Radical Subjectivity

Do I need a license to combine words?
I was surprised to find this term when I dipped back into my 1986 Ellul paper, A New Language. In the '80's I used radical subjectivity to mean simply what Jacques Ellul (hereinafter JE) recommends doing - trying to maintain one's radical analysis while also being totally and personally present in the situation one is analyzing.

I do not limit myself to describing my feelings with cold objectivity in the manner of a research worker reporting what he sees under a microscope. I am keenly aware that I am myself involved in technological civilization, and that its history is also my own. I may be compared rather with a physician or physicist who is describing a group situation in which he is himself involved. The physician in an epidemic, the physicist exposed to radioactivity: in such situations the mind may remain cold and lucid, and the method objective, but there is inevitably a profound tension of the whole being.
- JE in The Technological Society, author's foreward to Revised American Edition

Writing to Christians in The Presence of the Kingdom, JE argues that followers of Jesus Christ ought to live constantly and fully in the kingdom of God, and at the same time live fully and constantly in the world... and not attempt to soften the contradictions and tensions this causes, but work them out in our own lives, with the help of the Holy Spirit. JE thought dialectically; whether his methods have produced any new levels of synthesis in my own life is definitely open to question. However, JE's recommended approach of plunging into the chaos of the world is what we at the J.E.L.L. mean by "radical subjectivity."
Soon there'll be a longer discussion of this on the A New Language page.

More Established Meanings Of The Phrase?
Since 1986 I've learned there are formal philosophical and Situationist meanings of the term "radical subjectivity." Perhaps I should stop using it for the stance I've described; I don't know whether the complex shadings added by the presence of the other usages help or hinder communication. Your comments are welcome.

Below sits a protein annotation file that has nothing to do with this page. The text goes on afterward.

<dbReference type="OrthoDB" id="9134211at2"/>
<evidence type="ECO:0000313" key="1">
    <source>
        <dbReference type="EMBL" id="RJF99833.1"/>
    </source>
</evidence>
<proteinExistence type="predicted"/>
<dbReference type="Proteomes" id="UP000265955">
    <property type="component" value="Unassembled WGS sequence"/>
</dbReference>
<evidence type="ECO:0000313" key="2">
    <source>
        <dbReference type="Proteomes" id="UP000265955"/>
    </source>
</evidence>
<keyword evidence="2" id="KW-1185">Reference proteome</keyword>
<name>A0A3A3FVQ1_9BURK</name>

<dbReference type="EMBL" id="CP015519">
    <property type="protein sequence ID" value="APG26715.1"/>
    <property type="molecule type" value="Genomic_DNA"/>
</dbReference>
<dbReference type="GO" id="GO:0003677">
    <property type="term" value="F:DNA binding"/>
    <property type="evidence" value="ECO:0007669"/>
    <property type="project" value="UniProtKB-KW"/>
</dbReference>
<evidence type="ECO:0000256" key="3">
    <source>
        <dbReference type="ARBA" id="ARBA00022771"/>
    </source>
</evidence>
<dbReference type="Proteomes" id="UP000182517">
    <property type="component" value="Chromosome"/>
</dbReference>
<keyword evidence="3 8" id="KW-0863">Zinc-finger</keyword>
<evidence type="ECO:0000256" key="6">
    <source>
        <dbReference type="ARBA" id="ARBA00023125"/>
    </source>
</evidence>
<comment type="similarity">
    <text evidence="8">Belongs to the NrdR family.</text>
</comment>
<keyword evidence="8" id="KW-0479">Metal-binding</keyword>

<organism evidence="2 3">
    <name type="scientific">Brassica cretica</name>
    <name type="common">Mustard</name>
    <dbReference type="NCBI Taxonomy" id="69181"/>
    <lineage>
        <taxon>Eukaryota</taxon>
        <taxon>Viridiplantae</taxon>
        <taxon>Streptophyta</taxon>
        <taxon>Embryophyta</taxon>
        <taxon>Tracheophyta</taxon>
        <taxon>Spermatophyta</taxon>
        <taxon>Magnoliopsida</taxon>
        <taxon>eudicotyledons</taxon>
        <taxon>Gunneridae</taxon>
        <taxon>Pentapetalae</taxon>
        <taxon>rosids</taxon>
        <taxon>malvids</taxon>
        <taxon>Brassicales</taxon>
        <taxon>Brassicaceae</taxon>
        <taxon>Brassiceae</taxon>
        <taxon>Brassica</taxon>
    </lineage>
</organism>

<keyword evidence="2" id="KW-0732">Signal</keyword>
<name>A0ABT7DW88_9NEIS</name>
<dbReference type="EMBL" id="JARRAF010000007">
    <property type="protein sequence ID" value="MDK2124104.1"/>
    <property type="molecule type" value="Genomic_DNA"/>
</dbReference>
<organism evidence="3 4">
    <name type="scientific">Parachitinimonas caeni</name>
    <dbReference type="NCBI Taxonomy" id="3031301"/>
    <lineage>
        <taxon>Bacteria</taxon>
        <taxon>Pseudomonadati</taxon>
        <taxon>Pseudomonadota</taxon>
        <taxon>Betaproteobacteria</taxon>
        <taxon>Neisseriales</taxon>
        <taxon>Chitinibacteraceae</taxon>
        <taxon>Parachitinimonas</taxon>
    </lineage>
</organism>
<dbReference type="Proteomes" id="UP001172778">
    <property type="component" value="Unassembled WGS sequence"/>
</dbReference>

If you're willing to try to help me decide, here are some related links.

Jean Heriot's delightful kaspahRASTER franked in Raoul Vaneigem's Creativity, Spontaneity and Poetry, which uses the term extensively.

Joseph Baldacchino: "radical subjectivity: the belief that there is no compelling standard set above the individual..."

Here's a more extended quotation from an essay by Larry Law:
"There is an old Jewish saying, 'If you have only two alternatives, then choose the third'. It offers a way of getting the subject to search for a new perspective on the problem. We can give the lie to both sides of a false conflict by taking our 'third choice' -- to view the situation from the perspective of radical subjectivity.
Being conscious of the third choice is refusing to choose between two supposedly opposite, but really equal, polarities that try to define themselves as the totality of a situation."
This meaning seems close to an approach Ellul would have agreed with, tactically. At least in some of his moods and humours.

original material copyright 2000 by Julianne Chatelain
last updated 19 June 2000